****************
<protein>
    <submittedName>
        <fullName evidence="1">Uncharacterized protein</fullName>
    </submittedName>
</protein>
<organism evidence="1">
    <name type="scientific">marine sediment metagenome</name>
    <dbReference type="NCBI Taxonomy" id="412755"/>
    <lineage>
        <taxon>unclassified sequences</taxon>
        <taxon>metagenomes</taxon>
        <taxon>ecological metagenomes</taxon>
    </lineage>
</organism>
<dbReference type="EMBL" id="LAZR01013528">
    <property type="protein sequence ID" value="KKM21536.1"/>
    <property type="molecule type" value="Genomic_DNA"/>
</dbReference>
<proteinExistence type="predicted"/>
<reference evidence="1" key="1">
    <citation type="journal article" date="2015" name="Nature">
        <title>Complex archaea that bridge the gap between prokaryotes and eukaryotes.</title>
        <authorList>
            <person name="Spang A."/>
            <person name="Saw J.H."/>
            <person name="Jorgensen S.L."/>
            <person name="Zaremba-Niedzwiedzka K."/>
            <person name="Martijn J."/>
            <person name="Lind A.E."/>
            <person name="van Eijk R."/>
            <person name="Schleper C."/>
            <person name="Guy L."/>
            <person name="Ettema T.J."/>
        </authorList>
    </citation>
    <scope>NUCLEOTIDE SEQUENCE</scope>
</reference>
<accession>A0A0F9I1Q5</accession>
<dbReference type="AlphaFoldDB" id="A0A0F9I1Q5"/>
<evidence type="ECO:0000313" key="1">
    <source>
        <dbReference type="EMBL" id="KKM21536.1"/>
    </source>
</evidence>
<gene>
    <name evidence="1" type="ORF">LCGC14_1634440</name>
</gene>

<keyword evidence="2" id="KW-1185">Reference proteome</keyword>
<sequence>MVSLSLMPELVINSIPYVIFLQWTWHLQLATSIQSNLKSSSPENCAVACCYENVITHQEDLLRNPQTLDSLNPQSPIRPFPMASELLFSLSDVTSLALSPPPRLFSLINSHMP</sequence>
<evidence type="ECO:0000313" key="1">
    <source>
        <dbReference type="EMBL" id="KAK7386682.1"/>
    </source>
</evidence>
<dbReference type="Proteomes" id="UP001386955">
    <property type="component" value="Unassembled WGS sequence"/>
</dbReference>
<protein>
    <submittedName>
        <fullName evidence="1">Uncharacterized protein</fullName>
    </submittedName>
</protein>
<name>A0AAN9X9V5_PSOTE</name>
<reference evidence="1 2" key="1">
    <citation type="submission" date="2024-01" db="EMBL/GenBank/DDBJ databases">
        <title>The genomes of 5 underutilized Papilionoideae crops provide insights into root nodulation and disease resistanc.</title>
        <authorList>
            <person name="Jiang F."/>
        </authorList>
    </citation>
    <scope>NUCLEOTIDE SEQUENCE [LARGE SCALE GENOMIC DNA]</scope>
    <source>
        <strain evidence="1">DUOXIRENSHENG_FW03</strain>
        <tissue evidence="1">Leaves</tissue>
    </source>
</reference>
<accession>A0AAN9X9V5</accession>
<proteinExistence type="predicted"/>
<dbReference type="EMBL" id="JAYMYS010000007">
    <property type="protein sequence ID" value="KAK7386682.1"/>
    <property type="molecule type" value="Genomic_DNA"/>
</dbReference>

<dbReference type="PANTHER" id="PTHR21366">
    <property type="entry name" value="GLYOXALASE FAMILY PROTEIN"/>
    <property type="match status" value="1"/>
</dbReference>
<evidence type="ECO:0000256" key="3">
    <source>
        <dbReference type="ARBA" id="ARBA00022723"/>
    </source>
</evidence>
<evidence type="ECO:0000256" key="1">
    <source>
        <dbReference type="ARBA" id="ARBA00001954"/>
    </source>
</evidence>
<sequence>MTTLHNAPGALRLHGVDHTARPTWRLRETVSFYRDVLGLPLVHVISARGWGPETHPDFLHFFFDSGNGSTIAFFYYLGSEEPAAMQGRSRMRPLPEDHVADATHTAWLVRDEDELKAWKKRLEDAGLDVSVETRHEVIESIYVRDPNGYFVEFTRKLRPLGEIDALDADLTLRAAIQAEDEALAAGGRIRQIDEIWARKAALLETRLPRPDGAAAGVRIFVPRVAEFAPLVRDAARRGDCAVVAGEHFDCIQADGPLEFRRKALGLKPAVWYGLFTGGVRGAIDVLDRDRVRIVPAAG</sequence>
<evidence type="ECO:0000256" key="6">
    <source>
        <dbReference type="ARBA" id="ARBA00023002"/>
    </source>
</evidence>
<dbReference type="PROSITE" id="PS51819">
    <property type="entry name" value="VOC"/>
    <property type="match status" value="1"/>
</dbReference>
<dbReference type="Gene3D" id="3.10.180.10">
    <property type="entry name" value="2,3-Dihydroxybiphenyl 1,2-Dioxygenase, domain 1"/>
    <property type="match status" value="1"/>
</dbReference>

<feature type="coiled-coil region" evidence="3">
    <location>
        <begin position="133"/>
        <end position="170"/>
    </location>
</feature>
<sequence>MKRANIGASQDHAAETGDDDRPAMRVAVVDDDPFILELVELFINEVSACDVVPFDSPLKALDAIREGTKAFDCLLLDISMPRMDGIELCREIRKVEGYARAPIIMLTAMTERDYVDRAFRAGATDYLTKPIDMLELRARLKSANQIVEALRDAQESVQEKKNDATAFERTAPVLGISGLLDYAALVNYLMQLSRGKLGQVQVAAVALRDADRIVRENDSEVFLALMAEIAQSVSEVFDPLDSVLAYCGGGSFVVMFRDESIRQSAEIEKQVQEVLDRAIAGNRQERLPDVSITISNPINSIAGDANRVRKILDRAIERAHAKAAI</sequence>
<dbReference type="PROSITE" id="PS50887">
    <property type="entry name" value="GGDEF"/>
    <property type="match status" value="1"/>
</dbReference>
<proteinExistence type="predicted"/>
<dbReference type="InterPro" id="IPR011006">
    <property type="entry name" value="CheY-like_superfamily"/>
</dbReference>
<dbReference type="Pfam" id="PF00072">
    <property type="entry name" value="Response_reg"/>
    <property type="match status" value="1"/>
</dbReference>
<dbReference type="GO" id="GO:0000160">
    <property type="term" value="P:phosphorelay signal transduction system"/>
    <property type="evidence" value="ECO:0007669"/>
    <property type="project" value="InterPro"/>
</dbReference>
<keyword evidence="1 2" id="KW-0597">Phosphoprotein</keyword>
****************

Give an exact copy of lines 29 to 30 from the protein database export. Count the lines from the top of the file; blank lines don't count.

            <person name="Lind A.E."/>
            <person name="van Eijk R."/>